Philipp Stamma (c.1705–1755), a native of Aleppo, Syria, later resident of England and France, was a chess master and a pioneer of modern chess. Stamma was a regular at Slaughter's Coffee House in St. Martin's Lane (London), a center of 18th century English chess, and was considered one of England's strongest players.
His reputation rests largely on his authorship of the early chess book The Noble Game Of Chess (published 1737 in France; English translation 1745). This book brought the Middle Eastern concept of the endgame to the attention of Europe and helped revive European interest in the study of the endgame.
Stamma was defeated quite handily by Philidor in a famous match in 1747, which marked the beginning of Philidor's rise to fame.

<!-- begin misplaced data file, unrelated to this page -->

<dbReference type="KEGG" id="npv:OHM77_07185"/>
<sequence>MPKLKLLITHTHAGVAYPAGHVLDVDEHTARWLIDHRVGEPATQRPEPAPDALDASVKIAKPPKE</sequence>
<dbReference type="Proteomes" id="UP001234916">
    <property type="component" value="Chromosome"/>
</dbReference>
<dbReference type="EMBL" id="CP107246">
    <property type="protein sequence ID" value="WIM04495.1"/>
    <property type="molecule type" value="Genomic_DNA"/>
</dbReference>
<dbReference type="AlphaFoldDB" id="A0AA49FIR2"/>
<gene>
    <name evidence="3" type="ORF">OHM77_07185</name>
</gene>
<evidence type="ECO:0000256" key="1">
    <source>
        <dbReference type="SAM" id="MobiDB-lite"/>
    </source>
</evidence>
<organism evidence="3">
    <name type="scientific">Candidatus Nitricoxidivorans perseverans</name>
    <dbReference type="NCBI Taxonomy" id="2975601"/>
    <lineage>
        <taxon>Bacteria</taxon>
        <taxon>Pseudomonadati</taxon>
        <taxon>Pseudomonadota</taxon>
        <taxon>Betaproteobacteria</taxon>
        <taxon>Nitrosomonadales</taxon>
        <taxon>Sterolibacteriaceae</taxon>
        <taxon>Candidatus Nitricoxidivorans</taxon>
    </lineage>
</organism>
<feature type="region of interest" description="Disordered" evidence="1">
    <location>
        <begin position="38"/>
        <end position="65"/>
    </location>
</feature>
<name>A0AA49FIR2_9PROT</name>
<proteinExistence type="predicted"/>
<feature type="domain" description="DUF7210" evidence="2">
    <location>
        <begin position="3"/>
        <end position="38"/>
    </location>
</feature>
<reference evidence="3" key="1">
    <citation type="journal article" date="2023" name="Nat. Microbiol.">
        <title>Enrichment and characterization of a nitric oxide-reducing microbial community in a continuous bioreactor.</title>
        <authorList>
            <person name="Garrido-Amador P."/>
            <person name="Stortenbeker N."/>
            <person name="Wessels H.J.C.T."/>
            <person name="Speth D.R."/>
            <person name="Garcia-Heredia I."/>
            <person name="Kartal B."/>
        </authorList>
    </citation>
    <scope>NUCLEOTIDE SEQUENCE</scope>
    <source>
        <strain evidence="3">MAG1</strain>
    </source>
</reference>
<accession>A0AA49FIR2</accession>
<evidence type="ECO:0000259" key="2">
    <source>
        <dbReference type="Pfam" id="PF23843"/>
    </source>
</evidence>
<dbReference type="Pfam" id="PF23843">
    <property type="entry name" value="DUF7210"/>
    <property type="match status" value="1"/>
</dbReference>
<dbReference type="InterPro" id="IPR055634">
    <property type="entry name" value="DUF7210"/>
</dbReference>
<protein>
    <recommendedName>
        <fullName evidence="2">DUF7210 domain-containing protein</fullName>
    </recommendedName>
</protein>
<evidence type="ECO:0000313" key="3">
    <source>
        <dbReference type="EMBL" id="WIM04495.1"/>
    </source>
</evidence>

Stamma's book introduced algebraic chess notation in an almost fully developed form before the now obsolete descriptive chess notation evolved. Philidor's writings had more influence after his his victory over Stamma, and the descriptive system based on Philidor's approach was dominant for a long time.
He died in London in 1755, with two sons surviving him.
Interested in Stamma's mate see here